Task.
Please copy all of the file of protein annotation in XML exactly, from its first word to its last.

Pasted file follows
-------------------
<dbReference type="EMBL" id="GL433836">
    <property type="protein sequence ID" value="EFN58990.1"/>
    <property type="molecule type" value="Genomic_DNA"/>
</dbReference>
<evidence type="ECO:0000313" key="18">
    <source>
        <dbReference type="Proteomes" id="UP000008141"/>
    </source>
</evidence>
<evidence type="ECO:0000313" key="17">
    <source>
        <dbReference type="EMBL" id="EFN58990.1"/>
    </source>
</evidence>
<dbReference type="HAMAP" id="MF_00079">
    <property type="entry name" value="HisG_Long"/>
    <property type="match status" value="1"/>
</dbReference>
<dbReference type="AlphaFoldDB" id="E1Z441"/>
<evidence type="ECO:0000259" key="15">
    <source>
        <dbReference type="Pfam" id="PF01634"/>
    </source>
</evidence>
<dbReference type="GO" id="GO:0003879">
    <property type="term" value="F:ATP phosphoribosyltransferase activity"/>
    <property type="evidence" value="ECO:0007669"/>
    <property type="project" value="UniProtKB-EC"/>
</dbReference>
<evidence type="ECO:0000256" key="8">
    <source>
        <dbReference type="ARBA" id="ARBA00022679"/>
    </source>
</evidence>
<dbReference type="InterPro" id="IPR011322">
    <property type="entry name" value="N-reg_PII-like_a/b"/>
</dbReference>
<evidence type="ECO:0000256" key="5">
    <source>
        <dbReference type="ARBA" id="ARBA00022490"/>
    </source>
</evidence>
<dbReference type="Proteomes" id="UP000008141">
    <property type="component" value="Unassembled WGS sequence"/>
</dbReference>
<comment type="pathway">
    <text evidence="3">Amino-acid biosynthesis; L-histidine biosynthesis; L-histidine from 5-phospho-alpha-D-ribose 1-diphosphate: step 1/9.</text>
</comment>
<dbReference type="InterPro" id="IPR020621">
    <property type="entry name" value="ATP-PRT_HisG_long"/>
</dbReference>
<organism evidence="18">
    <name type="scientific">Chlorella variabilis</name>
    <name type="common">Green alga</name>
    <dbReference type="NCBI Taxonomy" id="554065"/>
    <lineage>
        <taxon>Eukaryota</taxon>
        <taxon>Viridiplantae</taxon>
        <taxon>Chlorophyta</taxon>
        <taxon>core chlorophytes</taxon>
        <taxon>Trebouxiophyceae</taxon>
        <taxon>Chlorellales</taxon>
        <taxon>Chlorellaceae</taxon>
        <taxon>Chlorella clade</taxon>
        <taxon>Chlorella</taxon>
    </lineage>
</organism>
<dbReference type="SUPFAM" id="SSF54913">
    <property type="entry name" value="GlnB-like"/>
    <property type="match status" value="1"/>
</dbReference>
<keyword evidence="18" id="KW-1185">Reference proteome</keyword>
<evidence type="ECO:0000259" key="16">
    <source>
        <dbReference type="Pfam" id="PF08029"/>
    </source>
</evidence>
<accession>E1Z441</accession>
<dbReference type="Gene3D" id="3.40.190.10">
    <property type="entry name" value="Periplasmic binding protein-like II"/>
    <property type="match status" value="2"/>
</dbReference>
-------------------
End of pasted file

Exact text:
<dbReference type="EMBL" id="GL433836">
    <property type="protein sequence ID" value="EFN58990.1"/>
    <property type="molecule type" value="Genomic_DNA"/>
</dbReference>
<evidence type="ECO:0000313" key="18">
    <source>
        <dbReference type="Proteomes" id="UP000008141"/>
    </source>
</evidence>
<evidence type="ECO:0000313" key="17">
    <source>
        <dbReference type="EMBL" id="EFN58990.1"/>
    </source>
</evidence>
<dbReference type="HAMAP" id="MF_00079">
    <property type="entry name" value="HisG_Long"/>
    <property type="match status" value="1"/>
</dbReference>
<dbReference type="AlphaFoldDB" id="E1Z441"/>
<evidence type="ECO:0000259" key="15">
    <source>
        <dbReference type="Pfam" id="PF01634"/>
    </source>
</evidence>
<dbReference type="GO" id="GO:0003879">
    <property type="term" value="F:ATP phosphoribosyltransferase activity"/>
    <property type="evidence" value="ECO:0007669"/>
    <property type="project" value="UniProtKB-EC"/>
</dbReference>
<evidence type="ECO:0000256" key="8">
    <source>
        <dbReference type="ARBA" id="ARBA00022679"/>
    </source>
</evidence>
<dbReference type="InterPro" id="IPR011322">
    <property type="entry name" value="N-reg_PII-like_a/b"/>
</dbReference>
<evidence type="ECO:0000256" key="5">
    <source>
        <dbReference type="ARBA" id="ARBA00022490"/>
    </source>
</evidence>
<dbReference type="Proteomes" id="UP000008141">
    <property type="component" value="Unassembled WGS sequence"/>
</dbReference>
<comment type="pathway">
    <text evidence="3">Amino-acid biosynthesis; L-histidine biosynthesis; L-histidine from 5-phospho-alpha-D-ribose 1-diphosphate: step 1/9.</text>
</comment>
<dbReference type="InterPro" id="IPR020621">
    <property type="entry name" value="ATP-PRT_HisG_long"/>
</dbReference>
<organism evidence="18">
    <name type="scientific">Chlorella variabilis</name>
    <name type="common">Green alga</name>
    <dbReference type="NCBI Taxonomy" id="554065"/>
    <lineage>
        <taxon>Eukaryota</taxon>
        <taxon>Viridiplantae</taxon>
        <taxon>Chlorophyta</taxon>
        <taxon>core chlorophytes</taxon>
        <taxon>Trebouxiophyceae</taxon>
        <taxon>Chlorellales</taxon>
        <taxon>Chlorellaceae</taxon>
        <taxon>Chlorella clade</taxon>
        <taxon>Chlorella</taxon>
    </lineage>
</organism>
<dbReference type="SUPFAM" id="SSF54913">
    <property type="entry name" value="GlnB-like"/>
    <property type="match status" value="1"/>
</dbReference>
<keyword evidence="18" id="KW-1185">Reference proteome</keyword>
<evidence type="ECO:0000259" key="16">
    <source>
        <dbReference type="Pfam" id="PF08029"/>
    </source>
</evidence>
<accession>E1Z441</accession>
<dbReference type="Gene3D" id="3.40.190.10">
    <property type="entry name" value="Periplasmic binding protein-like II"/>
    <property type="match status" value="2"/>
</dbReference>